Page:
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The head of the FBI, James Comey, said Friday that he thinks the recent attention paid to police misconduct has helped lead to a rise in violent crime.

Comey floated the theory in a speech at the University of Chicago Law School. He was talking about an uptick in violent crime that has plagued some cities in past month.


From the Associated Press:

[Comey] said while there likely are multiple factors behind the spike in violence in cities, including Chicago, officers and others nationwide have told him they see "the era of viral videos" as a link.

"I don't know whether this explains it entirely, but I do have a strong sense that some part of the explanation is a chill wind blowing through American law enforcement over the last year, and that wind is surely changing behavior," Comey said.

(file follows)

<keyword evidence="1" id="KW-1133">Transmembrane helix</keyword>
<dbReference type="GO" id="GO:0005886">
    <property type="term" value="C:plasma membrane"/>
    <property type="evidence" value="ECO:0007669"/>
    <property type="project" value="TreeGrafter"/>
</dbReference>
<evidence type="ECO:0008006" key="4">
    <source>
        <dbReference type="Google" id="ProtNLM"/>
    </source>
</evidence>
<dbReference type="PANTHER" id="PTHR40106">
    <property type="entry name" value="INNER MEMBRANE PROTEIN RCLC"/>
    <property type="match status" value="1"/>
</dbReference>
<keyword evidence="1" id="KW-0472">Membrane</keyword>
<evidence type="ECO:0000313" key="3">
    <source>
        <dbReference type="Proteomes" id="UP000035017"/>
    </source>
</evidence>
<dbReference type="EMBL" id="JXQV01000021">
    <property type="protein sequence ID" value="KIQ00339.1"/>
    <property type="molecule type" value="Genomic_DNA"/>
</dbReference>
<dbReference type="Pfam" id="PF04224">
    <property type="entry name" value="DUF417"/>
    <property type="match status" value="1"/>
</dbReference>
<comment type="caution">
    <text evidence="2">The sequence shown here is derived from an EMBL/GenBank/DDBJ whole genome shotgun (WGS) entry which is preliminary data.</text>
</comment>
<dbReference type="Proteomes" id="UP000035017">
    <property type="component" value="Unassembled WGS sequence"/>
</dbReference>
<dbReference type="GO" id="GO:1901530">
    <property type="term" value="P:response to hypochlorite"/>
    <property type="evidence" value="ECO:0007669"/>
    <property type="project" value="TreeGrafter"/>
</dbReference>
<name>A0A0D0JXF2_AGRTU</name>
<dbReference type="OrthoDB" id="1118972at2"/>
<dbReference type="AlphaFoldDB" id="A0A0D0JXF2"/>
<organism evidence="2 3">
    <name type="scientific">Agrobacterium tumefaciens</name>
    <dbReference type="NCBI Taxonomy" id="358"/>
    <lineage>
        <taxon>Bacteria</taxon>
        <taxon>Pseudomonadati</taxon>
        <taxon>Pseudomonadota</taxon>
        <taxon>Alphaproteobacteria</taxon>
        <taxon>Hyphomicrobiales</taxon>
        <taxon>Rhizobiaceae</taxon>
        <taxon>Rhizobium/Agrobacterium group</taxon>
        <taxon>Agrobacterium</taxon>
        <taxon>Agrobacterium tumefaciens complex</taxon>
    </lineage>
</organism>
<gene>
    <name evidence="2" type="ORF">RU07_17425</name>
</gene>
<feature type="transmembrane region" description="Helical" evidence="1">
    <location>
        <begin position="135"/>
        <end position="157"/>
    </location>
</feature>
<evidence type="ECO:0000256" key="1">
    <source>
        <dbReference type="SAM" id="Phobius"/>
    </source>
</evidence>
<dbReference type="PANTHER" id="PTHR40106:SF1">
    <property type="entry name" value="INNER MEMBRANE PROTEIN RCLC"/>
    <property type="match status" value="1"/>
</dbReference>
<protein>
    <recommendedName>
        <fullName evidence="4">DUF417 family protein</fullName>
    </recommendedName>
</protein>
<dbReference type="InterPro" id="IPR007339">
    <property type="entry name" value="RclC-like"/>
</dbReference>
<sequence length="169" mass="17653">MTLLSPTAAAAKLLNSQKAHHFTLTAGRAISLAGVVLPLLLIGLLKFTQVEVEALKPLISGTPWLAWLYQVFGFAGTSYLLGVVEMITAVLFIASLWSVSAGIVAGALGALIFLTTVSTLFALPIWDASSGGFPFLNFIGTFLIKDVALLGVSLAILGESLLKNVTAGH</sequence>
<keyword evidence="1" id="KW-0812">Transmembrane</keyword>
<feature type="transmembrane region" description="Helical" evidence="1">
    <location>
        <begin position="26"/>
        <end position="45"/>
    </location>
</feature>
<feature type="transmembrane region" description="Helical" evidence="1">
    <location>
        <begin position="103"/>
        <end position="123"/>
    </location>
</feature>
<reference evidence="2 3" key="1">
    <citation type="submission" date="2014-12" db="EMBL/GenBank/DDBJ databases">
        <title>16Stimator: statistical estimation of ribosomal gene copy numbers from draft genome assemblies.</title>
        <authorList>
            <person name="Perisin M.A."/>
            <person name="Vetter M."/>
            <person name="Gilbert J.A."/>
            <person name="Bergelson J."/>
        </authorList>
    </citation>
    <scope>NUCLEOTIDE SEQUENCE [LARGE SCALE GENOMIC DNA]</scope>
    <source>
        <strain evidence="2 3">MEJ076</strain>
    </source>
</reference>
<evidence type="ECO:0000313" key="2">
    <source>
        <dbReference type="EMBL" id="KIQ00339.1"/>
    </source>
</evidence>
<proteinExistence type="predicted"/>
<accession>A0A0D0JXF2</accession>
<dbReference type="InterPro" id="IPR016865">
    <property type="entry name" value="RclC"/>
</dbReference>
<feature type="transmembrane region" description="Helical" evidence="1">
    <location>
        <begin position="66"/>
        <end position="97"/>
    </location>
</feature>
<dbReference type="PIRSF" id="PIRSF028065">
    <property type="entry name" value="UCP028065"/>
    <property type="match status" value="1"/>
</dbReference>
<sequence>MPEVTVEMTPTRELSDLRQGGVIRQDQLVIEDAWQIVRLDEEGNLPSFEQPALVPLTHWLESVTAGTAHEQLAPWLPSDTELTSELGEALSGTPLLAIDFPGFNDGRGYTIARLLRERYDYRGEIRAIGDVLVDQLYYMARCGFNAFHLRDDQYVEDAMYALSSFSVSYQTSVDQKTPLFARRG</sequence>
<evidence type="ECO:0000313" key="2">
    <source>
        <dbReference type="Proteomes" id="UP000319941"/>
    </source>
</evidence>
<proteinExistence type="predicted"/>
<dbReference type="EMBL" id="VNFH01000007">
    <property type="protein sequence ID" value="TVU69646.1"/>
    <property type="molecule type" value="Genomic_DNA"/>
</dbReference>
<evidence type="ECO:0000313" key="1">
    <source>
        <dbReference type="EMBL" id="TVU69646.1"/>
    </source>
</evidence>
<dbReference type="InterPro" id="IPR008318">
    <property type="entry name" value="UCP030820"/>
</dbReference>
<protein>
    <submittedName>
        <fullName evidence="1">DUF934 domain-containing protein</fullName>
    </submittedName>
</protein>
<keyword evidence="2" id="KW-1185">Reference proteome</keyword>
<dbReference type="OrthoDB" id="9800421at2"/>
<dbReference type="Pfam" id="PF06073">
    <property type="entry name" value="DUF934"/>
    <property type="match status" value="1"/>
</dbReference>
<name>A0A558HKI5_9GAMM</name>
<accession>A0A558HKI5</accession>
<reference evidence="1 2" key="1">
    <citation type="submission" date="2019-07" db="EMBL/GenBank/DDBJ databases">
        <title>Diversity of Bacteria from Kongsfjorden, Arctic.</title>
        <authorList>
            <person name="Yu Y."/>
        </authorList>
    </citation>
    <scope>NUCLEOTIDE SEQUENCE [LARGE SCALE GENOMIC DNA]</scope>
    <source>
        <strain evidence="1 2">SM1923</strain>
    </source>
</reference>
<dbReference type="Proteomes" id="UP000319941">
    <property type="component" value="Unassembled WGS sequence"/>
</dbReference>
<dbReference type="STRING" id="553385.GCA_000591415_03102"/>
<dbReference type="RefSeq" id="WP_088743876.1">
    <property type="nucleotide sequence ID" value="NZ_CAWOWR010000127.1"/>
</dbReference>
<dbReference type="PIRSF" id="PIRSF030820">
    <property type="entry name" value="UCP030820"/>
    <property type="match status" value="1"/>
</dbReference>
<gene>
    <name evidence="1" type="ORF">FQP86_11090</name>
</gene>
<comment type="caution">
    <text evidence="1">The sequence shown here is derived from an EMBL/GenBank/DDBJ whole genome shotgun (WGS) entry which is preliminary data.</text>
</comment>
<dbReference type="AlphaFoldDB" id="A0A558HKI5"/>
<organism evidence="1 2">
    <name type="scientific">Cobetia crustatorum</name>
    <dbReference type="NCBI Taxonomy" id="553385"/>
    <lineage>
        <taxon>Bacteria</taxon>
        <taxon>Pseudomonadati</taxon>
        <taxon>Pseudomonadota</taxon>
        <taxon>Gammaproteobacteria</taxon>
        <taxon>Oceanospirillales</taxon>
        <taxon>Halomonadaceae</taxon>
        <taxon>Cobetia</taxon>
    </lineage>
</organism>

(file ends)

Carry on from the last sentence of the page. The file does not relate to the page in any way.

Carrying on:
With that declaration, Comey becomes the latest official to speculate about the so-called "Ferguson effect." This line of thinking posits that the Black Lives Matter movement and the increased scrutiny of police have led to officers being more cautious and giving more latitude to criminals.

Comey faces one nagging problem with this theory: there is no evidence to back it up, as multiple studies have shown.


The New York Times said that officials in the Justice Department who disagreed with Comey "privately fumed" about his comments.